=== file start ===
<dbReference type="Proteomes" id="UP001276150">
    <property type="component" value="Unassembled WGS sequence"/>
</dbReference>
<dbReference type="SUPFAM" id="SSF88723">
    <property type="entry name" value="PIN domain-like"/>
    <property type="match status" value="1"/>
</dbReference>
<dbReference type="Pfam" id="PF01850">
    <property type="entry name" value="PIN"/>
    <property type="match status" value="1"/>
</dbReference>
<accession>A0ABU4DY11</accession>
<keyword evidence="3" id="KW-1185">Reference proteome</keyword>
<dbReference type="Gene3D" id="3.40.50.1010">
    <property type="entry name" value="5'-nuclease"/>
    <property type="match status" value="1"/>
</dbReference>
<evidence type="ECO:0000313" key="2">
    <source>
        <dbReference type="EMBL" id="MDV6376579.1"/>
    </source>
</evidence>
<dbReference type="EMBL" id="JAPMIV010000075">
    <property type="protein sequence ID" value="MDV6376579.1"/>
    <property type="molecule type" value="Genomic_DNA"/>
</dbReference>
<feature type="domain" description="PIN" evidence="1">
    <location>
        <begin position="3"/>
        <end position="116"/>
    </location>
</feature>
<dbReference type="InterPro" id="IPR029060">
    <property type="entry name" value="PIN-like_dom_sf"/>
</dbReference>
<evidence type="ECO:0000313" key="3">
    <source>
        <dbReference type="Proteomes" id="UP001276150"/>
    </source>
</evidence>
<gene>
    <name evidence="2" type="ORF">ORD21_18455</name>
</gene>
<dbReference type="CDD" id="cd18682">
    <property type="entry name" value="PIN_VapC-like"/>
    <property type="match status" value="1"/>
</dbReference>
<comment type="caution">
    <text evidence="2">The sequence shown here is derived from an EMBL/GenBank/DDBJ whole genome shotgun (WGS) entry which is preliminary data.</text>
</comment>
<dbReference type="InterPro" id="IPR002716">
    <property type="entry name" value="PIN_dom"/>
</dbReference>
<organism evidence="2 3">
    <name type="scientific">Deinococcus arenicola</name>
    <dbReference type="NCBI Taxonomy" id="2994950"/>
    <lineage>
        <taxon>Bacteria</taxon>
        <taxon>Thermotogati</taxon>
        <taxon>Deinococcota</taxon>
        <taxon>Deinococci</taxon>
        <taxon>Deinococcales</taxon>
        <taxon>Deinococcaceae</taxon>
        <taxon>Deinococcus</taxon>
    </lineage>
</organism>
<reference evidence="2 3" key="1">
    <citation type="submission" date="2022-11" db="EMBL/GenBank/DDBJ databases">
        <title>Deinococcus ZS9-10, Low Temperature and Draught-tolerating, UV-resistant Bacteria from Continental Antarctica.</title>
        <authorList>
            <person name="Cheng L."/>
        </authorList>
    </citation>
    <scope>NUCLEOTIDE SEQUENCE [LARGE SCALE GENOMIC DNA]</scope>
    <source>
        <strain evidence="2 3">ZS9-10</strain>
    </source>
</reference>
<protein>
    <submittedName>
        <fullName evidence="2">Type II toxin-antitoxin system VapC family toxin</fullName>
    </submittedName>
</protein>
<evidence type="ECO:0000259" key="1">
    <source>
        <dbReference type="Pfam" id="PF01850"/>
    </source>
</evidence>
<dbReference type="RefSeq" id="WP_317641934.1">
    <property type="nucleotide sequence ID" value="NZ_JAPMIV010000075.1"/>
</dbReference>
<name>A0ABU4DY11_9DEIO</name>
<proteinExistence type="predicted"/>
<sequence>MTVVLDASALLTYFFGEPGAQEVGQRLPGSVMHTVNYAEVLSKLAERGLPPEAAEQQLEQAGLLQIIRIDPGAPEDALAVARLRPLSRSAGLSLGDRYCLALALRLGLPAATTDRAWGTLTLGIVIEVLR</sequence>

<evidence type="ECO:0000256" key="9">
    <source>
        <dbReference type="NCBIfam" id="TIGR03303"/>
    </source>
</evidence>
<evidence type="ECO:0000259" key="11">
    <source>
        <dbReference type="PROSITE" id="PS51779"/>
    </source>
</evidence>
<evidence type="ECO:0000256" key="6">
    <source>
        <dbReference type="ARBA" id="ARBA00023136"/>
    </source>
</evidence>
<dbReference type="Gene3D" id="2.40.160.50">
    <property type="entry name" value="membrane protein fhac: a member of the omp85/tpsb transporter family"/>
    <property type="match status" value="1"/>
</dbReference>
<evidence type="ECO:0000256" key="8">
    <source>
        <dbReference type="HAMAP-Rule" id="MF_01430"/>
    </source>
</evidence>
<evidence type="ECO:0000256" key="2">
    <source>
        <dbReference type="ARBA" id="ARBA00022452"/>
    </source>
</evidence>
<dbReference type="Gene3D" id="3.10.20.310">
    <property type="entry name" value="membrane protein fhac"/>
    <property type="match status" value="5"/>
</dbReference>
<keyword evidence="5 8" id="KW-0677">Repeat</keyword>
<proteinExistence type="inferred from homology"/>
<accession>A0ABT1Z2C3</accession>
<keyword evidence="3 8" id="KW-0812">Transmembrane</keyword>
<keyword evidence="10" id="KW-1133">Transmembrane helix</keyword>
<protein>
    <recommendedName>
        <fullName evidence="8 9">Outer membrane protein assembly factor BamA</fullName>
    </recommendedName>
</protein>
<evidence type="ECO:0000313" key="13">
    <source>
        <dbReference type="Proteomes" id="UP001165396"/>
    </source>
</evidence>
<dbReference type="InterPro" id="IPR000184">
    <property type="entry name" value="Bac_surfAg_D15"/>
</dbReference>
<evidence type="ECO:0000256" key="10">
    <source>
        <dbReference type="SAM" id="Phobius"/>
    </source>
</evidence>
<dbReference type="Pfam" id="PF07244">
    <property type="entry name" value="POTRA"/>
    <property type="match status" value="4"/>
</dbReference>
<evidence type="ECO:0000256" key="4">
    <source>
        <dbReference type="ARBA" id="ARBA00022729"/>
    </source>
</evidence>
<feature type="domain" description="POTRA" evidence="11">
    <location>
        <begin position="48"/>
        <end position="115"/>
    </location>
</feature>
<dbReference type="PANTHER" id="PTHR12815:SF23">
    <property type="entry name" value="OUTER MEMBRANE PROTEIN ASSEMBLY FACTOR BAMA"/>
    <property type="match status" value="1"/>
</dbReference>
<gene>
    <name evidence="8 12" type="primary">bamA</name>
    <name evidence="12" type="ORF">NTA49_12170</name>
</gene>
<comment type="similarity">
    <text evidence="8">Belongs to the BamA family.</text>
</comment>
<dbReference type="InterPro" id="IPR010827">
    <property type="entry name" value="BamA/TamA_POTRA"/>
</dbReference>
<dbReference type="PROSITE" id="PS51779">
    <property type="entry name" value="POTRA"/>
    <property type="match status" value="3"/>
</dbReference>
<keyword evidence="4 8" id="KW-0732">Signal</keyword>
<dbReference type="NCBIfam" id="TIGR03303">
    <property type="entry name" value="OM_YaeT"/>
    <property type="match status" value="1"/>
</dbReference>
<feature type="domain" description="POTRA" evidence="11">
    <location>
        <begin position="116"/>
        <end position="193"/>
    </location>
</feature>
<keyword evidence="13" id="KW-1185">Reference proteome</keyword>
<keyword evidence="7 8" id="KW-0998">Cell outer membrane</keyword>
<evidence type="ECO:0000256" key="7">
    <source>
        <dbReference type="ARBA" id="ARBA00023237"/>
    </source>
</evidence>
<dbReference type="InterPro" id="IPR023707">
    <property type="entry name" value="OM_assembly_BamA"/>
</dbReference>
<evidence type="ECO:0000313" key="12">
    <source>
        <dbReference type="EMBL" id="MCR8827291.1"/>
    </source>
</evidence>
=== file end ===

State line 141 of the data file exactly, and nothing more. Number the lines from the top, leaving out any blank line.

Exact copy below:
    </source>